Six of the seven court of civil appeals opinions cited by the El Paso Court of Civil Appeals (458 S.W.2d at 852) in support of its rigid adherence to the rule charging plaintiffs with knowledge on the date of their deed, and commencing the running of the statute of limitation on that date, recognize that there are exceptions to the rule, especially where the party claiming advantage of the statute had recognized the ownership of the party seeking reformation as though the mistake had not been made, thus "lulling him into a sense of security" and excusing his delay in actually discovering the mistake.

In the present case, there is evidence to support the findings of the jury that plaintiffs did not discover the erroneous inclusion of the tract numbers which constituted their "homestead" 240 acres in the 1956 deed more than four years prior to the filing of this suit and that they did not fail to use due diligence in discovering same. Further, it is undisputed that plaintiffs first learned that the mutual mistake had been repeated in the 1959 deed of trust after being informed of same in 1962 by W. M. Barnett and Barnett's attorney. Plaintiffs were assured by Barnett that the mistake would be corrected after the trustee's sale in 1962. With this assurance, Barnett asked plaintiff, J. H. Sullivan, to attend the sale, and thereafter proposed that the Sullivans convey him one-fourth of the minerals on 40 acres of the land in consideration for Barnett clearing up the mistake by reconveying the 240 acres to plaintiffs. This was agreed to. Plaintiffs delivered the mineral deed on the 40 acres and Barnett assured them that his attorney had prepared the reconveyance of the remainder. Plaintiffs testified they did not see it but completely trusted their friend Barnett and believed that it had been accomplished. Mr. Sullivan had a stroke and other serious illnesses which incapacitated him during this period. It was not until 1966, two years before filing this suit, that plaintiffs learned that Barnett had reconveyed to them the legal title only to forty acres (NW/2 of Water Tracts 3 and 4 of Section 201) and one-half interest in the remainder of the 240 acres. In the meantime, the evidence heretofore recited shows that the plaintiffs had no reason to doubt the representations of Barnett that he had *47 reconveyed all of the land to them, because they continued to live on the land and exercise dominion over it with the knowledge of Barnett, and he never brought to their attention or notice that he was claiming any interest in the property other than the one-fourth of the minerals which they had conveyed him on 40 acres.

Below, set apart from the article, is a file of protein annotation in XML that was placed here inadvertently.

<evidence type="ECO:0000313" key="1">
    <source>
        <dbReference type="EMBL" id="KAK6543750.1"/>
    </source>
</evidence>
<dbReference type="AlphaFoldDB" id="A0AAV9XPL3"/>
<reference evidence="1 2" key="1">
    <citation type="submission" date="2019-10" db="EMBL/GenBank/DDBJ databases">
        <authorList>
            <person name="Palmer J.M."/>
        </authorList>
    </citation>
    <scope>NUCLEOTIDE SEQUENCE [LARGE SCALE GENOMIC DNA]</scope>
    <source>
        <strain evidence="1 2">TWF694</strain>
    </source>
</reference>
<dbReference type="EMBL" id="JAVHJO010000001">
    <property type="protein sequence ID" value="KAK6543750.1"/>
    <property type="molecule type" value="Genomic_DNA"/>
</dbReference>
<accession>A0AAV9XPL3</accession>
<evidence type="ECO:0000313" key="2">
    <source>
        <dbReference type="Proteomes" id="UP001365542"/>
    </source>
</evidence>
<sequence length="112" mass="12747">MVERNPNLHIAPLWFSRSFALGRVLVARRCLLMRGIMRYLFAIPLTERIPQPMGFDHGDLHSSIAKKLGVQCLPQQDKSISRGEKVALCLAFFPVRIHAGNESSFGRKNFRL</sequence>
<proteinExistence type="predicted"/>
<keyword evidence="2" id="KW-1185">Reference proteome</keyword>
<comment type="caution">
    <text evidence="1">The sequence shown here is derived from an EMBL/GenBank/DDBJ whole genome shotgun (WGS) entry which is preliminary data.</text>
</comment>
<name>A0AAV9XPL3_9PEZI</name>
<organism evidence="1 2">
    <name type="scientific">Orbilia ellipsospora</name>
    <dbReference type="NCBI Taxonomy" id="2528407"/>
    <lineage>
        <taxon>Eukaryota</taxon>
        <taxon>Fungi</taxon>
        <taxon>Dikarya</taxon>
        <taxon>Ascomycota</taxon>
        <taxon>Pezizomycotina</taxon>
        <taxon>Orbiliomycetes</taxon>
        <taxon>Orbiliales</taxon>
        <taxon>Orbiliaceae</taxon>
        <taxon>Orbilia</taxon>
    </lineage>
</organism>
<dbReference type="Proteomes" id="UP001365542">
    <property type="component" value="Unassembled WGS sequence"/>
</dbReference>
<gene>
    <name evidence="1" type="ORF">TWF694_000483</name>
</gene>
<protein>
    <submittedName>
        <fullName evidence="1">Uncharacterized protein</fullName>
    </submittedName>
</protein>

Under these circumstances, the undisputed evidence concerning the mutual mistake, and the jury finding that the failure of W. M. Barnett to convey all of the "homestead property" back to them was for the purpose of defrauding plaintiffs, plaintiffs contend that any legal title held by Barnett at the time of his death by reason of the 1959 deed of trust and 1962 trustee's deed was impressed with a constructive trust for their benefit as the rightful owners and holders of the equitable title. In support of this point they cite Binford v. Snyder, 144 Tex. 134, 189 S.W.2d 471 (1945); Carl v. Settegast, 237 S.W. 238 (Tex.Com.App. 1922, jdgt. adopted); and Biggs v. Poling, 134 S.W.2d 801 (Tex.Civ.App.1939, writ dism. jdgt. cor.). See also Miles v. Martin, 159 Tex. 336, 321 S.W.2d 62, 67 (1959); Hall v. Miller, 147 S.W.2d 266 (Tex.Civ.App.1941, writ dism., jdgt. cor.); and Restatement on Restitution § 163. Because of our disposition of this phase of the case on other points, it is unnecessary for us to pass on this point.

That portion of the trial court's judgment with which we agree is supported by an established rule of law applicable to grantors who remain in possession of land which was inadvertently included in a deed by mutual mistake. As long as no rights of bona fide innocent purchasers have intervened, actions or defenses by such persons in peaceable possession based upon mutual mistakes in deeds and removal of clouds from title are not barred by the four-year statute of limitation. Strong v. Garrett, 148 Tex. 265, 224 S.W.2d 471 (1949); State Mortgage Corp. v. Ludwig, 121 Tex. 268, 48 S.W.2d 950 (1932); Terry v. Baskin, 44 S.W.2d 929 (Tex.Com. App., 1932, holding approved); Gilmore v. O'Neil, 107 Tex. 18, 173 S.W. 203 (1915); Texas Co. v. Davis, 113 Tex. 321, 254 S.W. 304 (1923). See also the following cases cited with approval by the Supreme Court in the Ludwig case, supra: Reese v. Granau, 27 S.W.2d 591 (Tex.Civ.App., 1930, writ dism.); Luker v. Anderson, 10 S.W.2d 149 (Tex.Civ.App., 1928, n. w. h.); Pannell v. Askew, 143 S.W. 364 (Tex.Civ. App., 1912); and the following cases cited with approval by the Court in Strong v. Garrett, supra: Howard v. Young, 210 S.W.2d 241 (Tex.Civ.App., 1948, writ ref. n. r. e.); Payne v. Ross, 10 Tex.Civ.App. 419, 30 S.W. 670 (Tex.Civ.App., 1895, n. w. h.). We recognize that there was a contrary holding in Cleveland State Bank v. Gardner, 286 S.W. 173 (Tex.Com.App., 1926, holding approved). However, as to this point it has been overruled, implicitly at least, by the subsequent holdings of this Court cited above, and it is now explicitly overruled.